Sara Miller Archie, MPH '10
City Research Scientist, New York City Department of Health and Mental Hygiene
Alumni Profile: Sara Miller Archie, MPH '10
What degree did you receive from GWSPH? What was your concentration?
I received an MPH in Epidemiology.
Please tell us about your current position. Can you describe a typical day?
I am an epidemiologist working on a long-term cohort study of persons who were exposed to the World Trade Center disaster. On a typical day, I am involved with a number of different projects, ranging from a clinical respiratory study to an in-depth study of workers at the Fresh Kills landfill to an analysis of the association between PTSD and various chronic conditions. I do a lot of statistical analysis and data management, primarily using SAS software. I am also involved in study and questionnaire design, literature reviews, and manuscript writing. I often have the opportunity to work with our enrollees in person or over the phone, which I find to be a very rewarding experience.
Working at a health department also involves atypical days, where in the event of an emergency, we are asked to help out, whether that means monitoring special medical needs patients at a Hurricane Sandy shelter, working at a vaccination clinic during the H1N1 epidemic, or simply doing data entry for a survey on school absenteeism.
Please tell us about your path from GWSPH to where you are today. How did you get your first job in the field?
Both as someone who grew up in New York and through my public health education, I knew that the NYC Department of Health and Mental Hygiene had an excellent reputation as a progressive leader in public health. I was fortunate enough to find a position there soon after I left GWSPH, and have been there ever since.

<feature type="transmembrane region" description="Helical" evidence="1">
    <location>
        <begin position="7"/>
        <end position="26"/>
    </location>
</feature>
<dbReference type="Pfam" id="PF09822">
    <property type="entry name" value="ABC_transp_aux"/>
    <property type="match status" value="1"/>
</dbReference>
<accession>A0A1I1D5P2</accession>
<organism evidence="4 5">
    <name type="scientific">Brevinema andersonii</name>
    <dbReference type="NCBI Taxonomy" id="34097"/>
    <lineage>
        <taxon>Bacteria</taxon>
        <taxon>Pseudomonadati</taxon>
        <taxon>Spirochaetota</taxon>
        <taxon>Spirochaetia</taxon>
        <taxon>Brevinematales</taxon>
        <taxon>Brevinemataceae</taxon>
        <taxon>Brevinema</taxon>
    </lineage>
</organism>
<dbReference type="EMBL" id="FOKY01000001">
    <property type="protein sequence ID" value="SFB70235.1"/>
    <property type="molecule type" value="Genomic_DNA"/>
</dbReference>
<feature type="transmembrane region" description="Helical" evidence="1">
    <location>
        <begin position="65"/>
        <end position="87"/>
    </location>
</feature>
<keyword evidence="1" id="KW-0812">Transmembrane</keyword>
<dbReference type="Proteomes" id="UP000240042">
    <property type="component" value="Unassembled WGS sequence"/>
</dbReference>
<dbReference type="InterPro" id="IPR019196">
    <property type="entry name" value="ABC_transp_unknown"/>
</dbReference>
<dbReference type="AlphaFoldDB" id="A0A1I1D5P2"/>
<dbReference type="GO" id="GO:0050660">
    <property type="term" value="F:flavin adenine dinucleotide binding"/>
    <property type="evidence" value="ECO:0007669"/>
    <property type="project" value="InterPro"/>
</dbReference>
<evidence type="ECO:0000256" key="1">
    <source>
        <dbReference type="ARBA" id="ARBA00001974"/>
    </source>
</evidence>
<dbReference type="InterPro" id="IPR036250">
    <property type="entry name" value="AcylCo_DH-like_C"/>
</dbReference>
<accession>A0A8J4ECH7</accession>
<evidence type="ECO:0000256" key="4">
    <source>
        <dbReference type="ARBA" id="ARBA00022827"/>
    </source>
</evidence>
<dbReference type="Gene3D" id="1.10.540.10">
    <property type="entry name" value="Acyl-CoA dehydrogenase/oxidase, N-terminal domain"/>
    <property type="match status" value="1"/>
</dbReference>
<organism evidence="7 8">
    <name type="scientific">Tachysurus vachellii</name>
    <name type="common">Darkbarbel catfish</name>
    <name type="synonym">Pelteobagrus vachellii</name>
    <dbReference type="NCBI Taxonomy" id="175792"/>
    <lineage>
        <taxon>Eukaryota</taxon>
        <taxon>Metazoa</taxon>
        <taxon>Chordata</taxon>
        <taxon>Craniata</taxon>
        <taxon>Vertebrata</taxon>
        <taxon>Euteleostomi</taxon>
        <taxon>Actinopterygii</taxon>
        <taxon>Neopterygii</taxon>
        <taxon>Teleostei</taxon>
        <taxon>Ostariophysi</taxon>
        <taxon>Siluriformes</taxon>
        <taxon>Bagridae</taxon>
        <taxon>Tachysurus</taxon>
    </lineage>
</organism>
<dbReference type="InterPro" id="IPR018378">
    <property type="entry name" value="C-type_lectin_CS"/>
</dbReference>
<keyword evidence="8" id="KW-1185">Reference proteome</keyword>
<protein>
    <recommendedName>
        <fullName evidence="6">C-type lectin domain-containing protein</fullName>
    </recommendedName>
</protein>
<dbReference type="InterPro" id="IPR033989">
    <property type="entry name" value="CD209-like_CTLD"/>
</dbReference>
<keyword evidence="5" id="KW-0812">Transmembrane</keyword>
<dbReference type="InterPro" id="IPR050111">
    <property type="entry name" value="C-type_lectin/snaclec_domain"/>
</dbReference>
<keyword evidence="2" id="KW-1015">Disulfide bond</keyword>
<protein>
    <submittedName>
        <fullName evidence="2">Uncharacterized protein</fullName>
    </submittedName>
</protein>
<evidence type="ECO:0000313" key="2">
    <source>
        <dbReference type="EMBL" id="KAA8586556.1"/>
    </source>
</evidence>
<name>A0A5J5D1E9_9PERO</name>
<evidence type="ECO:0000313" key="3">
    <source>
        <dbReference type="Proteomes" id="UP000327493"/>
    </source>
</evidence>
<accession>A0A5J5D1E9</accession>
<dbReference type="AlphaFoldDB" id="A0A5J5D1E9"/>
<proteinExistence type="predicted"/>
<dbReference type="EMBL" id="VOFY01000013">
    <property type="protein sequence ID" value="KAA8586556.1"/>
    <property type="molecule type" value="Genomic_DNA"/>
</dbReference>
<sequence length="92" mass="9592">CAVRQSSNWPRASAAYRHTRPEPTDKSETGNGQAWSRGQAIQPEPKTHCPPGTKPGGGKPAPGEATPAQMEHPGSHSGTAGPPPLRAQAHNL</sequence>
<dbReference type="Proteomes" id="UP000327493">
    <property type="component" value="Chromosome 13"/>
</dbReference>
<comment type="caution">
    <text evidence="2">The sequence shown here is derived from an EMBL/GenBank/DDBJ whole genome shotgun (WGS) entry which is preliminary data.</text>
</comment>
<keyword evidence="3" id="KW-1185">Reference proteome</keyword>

What is the best career advice you have ever received?
A co-worker once told me that every career has a ladder to climb, and it can take many people at least 10 years to settle into your career choice, so don’t be discouraged by the prospect of a long education, both formal and on-the-job.
What advice would you give to someone who wants to work in your field?
First of all, go for it! I find that epidemiology is an exciting field that allows you to work on a variety of different topics at many different levels. Additionally, the more statistical software packages that you’re familiar with, the better. I think that knowing SAS and, increasingly, R is highly valuable to a career in epidemiology. It’s also important to stay current with the literature and with new statistical methods. Take any training opportunities that are available to you; basically, always keep learning.
What was the impetus for getting your GWSPH degree?
I knew from an early age that I wanted to be an epidemiologist; I found the idea of a field that connected biology, sociology, and statistics with the ability to help make a difference to be an exciting concept. After taking courses in epidemiology, statistics, and other public health-related fields in college, as well as an internship with an environmental risk communication group, I knew that I wanted to get my MPH. I worked for a year after getting my bachelor’s degree as an environmental community organizer. While I found the work fulfilling, it confirmed in me that I wanted to do research.
Interview conducted December 2013